6. Learners don’t pay attention to boring things. Particularly now, when there is almost an addiction to the constant stimulus of e-mails and other interruptions, if the brain doesn’t have an array of different activities to engage in, it becomes bored.
  7. The brain isn’t multi-tasking, it’s task switching, and a wealth of research shows that it just isn’t good at it. But face it: Your learners are multi-tasking, so plan for it. Provide e-mail breaks and other options to keep them focused during the training.
  8. Memories strengthen during periods of rest, even when we’re awake. Staggered training and breaks will help learners retain information they just learned.
  9. What isn’t rehearsed doesn’t stick in long-term memory. For critical content that must be processed and moved to long-term memory, make sure there is adequate learning, practice, and reinforcement time.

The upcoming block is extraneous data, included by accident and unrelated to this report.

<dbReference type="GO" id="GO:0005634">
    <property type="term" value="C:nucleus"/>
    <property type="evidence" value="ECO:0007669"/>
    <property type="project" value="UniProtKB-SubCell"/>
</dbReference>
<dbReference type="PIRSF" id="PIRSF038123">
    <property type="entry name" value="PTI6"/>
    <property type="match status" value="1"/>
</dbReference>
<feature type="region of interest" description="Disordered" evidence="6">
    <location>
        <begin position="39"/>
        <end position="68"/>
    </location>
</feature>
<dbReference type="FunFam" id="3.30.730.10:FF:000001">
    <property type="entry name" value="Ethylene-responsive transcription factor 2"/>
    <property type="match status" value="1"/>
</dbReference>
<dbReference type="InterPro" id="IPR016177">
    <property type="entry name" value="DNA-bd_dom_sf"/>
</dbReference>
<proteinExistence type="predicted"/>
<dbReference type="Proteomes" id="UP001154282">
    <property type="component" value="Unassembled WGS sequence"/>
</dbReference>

10. The brain is wired to be social. Take advantage of online collaboration tools, and don’t forget the “old-fashioned” methods such as mentoring and group work challenges.


By Michael Vaughan, CEO, The Regis Company, and Author, “The Thinking Effect: Rethinking Thinking to Create Great Leaders and the New Value Worker” (

Some people live to make lists. I even know someone who always starts each list with “Make a list” so that once they are done, they immediately can check something off.

Understandably, our brains are easily enamored by a checklist—or a step-by-step process or catchy acronym—but that romance draws us steadily away from critical thinking. Our brains like the simplicity of a list because it keeps our brains from having to work too hard; the list does the heavy lifting (or so we tell ourselves).

Daniel Kahneman, recipient of the Nobel Prize in Economic Sciences for his work challenging the rational model of decision-making, explains that our brains function using two distinct systems: